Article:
Christopher Pratt <email@example.com>
It seems to me that the values that should be evident in an MIT education are those required for life in the communities where we live and work. Those values are linked irrevocably to responsibility. We must each first take responsibility for our selves, and then concomitantly we must take responsibility for each other. This is a simple and yet often difficult lesson for us to learn and remember.
The world looks to MIT as a very special place, and to our graduates as highly gifted individuals, for leadership, and for service; stewardship. Employers, like society, hire and promote on the basis of competencies, but the competencies are not major dependent. They are required for an effective life; they are required of leaders, and in service; for stewardship. They can and need to be learned as part of the educational experience at MIT. They cannot, however, be taught only in the classroom, and in fact due to the myriad demands on our traditional curriculum there is often no time for them there. But they should not only be taught, they must be lived.
We can all recall the frustration we have experienced, and observed in our students, when the espoused values, taught and tested, are not delivered in our interactions with those who espouse them. We can see this throughout most of our institutions.
MIT Sloan School's own Peter Senge writes that, "Real learning gets to the heart of what it means to be human. Through learning we re-create ourselves. Through learning we become able to do something we never were able to do. Through learning we reperceive the world and our relationship to it. Through learning we extend our capacity to create, to be part of the generative process of life. There is within each of us the deep hunger for this type of learning. This, then, is the basic meaning of a "learning organization" - an organization that is continually expanding its capacity to create its future "generative learning", learning that enhances our capacity to create."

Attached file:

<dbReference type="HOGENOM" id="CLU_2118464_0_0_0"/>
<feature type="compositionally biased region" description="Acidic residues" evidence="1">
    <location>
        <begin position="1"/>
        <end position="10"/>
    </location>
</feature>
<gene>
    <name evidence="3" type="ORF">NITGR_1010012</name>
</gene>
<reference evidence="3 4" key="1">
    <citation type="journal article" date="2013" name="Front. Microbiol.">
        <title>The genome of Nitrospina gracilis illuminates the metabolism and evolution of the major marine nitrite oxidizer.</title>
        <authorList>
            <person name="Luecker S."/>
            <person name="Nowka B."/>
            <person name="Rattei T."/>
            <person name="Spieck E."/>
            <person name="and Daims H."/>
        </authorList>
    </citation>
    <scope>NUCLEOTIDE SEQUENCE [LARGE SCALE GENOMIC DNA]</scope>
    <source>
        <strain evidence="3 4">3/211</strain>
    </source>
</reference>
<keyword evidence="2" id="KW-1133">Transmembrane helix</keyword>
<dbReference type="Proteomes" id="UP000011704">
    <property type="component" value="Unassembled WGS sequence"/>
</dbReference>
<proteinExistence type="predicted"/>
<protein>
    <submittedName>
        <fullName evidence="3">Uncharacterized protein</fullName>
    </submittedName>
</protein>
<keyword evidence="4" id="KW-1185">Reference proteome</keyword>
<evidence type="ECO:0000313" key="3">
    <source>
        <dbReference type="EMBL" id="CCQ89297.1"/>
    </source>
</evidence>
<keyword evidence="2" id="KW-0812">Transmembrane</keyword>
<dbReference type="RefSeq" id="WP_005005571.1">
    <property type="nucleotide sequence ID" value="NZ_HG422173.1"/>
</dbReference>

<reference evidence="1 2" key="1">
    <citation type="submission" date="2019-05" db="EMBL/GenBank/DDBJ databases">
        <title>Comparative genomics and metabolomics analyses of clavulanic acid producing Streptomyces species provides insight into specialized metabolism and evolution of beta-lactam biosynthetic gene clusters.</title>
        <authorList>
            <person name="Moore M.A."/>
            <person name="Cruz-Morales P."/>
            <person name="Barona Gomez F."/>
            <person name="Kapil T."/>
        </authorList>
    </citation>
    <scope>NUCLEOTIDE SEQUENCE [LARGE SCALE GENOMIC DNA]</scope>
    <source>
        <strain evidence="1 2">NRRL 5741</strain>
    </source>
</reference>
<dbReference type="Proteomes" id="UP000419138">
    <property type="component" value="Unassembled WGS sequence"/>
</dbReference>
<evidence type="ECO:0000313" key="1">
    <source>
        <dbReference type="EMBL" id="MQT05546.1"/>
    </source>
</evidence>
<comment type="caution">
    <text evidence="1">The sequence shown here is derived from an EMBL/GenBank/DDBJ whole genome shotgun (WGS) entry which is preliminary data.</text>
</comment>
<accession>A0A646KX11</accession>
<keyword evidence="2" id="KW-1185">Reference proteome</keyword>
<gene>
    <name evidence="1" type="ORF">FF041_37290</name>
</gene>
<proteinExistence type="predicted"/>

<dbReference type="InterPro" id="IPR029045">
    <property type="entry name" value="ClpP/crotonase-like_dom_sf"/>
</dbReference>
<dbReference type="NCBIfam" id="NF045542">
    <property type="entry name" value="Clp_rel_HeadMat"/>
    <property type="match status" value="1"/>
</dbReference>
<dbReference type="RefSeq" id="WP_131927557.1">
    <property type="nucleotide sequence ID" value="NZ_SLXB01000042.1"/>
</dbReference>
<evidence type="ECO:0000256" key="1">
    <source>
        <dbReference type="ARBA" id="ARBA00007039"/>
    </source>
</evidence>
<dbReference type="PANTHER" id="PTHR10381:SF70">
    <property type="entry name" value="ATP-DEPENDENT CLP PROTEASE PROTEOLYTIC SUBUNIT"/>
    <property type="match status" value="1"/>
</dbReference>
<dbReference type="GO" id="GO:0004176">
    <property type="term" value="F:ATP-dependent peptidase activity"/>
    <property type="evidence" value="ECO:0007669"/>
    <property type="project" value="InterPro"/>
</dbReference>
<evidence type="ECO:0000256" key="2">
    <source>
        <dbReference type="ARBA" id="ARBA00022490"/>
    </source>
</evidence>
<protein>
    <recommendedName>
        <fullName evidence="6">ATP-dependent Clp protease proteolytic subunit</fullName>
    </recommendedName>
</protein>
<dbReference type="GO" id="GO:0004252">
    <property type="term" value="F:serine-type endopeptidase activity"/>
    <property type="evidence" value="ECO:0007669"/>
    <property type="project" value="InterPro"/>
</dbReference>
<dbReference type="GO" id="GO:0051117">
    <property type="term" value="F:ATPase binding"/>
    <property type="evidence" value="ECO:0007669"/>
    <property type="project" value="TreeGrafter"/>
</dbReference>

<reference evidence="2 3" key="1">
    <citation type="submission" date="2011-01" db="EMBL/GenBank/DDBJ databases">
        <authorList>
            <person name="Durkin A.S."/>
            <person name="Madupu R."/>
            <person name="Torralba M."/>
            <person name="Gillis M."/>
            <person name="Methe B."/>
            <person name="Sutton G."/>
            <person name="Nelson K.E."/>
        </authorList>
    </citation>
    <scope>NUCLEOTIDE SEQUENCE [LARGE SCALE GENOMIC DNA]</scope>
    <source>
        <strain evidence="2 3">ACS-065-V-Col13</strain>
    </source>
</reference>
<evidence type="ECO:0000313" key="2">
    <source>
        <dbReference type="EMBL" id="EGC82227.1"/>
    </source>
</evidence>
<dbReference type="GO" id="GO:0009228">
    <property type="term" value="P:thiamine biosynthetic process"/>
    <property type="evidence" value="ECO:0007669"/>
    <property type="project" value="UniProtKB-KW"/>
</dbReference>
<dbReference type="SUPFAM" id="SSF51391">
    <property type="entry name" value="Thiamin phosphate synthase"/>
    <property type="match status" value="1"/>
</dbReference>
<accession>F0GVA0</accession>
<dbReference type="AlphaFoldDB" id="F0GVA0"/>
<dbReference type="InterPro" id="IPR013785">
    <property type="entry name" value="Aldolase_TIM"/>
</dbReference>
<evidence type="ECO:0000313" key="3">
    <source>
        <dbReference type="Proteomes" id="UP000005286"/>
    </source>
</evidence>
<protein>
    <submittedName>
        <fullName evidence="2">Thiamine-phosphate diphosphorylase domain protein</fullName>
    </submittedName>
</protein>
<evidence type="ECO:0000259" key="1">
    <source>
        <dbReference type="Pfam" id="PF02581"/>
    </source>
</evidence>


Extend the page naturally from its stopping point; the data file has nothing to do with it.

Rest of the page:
The mission of the residence life system should be to help students learn about themselves and the relationship between themselves and others, not only at MIT, but also in the world where they will live and work.
It should help them learn about the world and how to live in it together, taking responsibility for themselves, and for each other; providing leadership and service, stewardship. Students should experience the world in the residence life system; they should learn about the relationship between what they do at MIT and life after graduation. They should learn to develop the competencies required beyond technical knowledge; to make informed decisions and find opportunities to contribute to civilization. This is an ongoing developmental process. Above all else, it is a generative process, which provides a foundation for achieving goals throughout life.
As a parent this is a primary goal in raising my children, and I would hope that it would be reflected, supported and extended in an institution of higher learning where I would send those I love. Parents give us their children as gifts, and we take responsibility not merely for filling their minds with facts and formulas, but for igniting in them the dual flames of discovery and stewardship.
Incumbent in achieving these goals are first that we see this as a generative environment and that we facilitate students taking responsibility for it. Students need to be shown and taught, but they need to learn as well by their experiences.